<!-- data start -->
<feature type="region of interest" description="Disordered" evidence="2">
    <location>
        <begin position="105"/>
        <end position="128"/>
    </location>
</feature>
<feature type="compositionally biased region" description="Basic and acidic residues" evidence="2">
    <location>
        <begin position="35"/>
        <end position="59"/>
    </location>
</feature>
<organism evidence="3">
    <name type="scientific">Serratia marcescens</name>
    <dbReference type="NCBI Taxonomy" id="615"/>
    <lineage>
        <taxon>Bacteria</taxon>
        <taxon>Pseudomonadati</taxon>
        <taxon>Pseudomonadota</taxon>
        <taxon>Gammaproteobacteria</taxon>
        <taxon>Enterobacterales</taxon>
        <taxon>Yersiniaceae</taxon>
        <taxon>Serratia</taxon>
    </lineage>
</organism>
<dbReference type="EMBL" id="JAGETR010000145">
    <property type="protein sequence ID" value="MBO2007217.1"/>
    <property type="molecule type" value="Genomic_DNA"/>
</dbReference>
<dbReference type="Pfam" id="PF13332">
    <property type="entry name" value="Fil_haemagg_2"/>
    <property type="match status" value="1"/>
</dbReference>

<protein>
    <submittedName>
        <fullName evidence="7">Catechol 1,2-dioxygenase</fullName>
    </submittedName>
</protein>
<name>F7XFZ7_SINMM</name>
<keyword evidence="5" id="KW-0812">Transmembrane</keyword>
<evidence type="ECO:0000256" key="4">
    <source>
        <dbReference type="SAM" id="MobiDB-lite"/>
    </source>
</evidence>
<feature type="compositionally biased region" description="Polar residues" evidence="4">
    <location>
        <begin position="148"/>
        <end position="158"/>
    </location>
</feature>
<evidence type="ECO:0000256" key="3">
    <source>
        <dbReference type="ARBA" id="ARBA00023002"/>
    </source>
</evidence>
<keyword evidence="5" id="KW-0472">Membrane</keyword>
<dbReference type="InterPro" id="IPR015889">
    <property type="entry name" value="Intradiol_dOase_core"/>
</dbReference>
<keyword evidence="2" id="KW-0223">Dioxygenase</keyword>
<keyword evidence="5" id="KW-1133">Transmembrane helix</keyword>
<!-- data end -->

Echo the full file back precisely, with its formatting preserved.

<feature type="region of interest" description="Disordered" evidence="2">
    <location>
        <begin position="105"/>
        <end position="128"/>
    </location>
</feature>
<feature type="compositionally biased region" description="Basic and acidic residues" evidence="2">
    <location>
        <begin position="35"/>
        <end position="59"/>
    </location>
</feature>
<organism evidence="3">
    <name type="scientific">Serratia marcescens</name>
    <dbReference type="NCBI Taxonomy" id="615"/>
    <lineage>
        <taxon>Bacteria</taxon>
        <taxon>Pseudomonadati</taxon>
        <taxon>Pseudomonadota</taxon>
        <taxon>Gammaproteobacteria</taxon>
        <taxon>Enterobacterales</taxon>
        <taxon>Yersiniaceae</taxon>
        <taxon>Serratia</taxon>
    </lineage>
</organism>
<dbReference type="EMBL" id="JAGETR010000145">
    <property type="protein sequence ID" value="MBO2007217.1"/>
    <property type="molecule type" value="Genomic_DNA"/>
</dbReference>
<dbReference type="Pfam" id="PF13332">
    <property type="entry name" value="Fil_haemagg_2"/>
    <property type="match status" value="1"/>
</dbReference>

<protein>
    <submittedName>
        <fullName evidence="7">Catechol 1,2-dioxygenase</fullName>
    </submittedName>
</protein>
<name>F7XFZ7_SINMM</name>
<keyword evidence="5" id="KW-0812">Transmembrane</keyword>
<evidence type="ECO:0000256" key="4">
    <source>
        <dbReference type="SAM" id="MobiDB-lite"/>
    </source>
</evidence>
<feature type="compositionally biased region" description="Polar residues" evidence="4">
    <location>
        <begin position="148"/>
        <end position="158"/>
    </location>
</feature>
<evidence type="ECO:0000256" key="3">
    <source>
        <dbReference type="ARBA" id="ARBA00023002"/>
    </source>
</evidence>
<keyword evidence="5" id="KW-0472">Membrane</keyword>
<dbReference type="InterPro" id="IPR015889">
    <property type="entry name" value="Intradiol_dOase_core"/>
</dbReference>
<keyword evidence="2" id="KW-0223">Dioxygenase</keyword>
<keyword evidence="5" id="KW-1133">Transmembrane helix</keyword>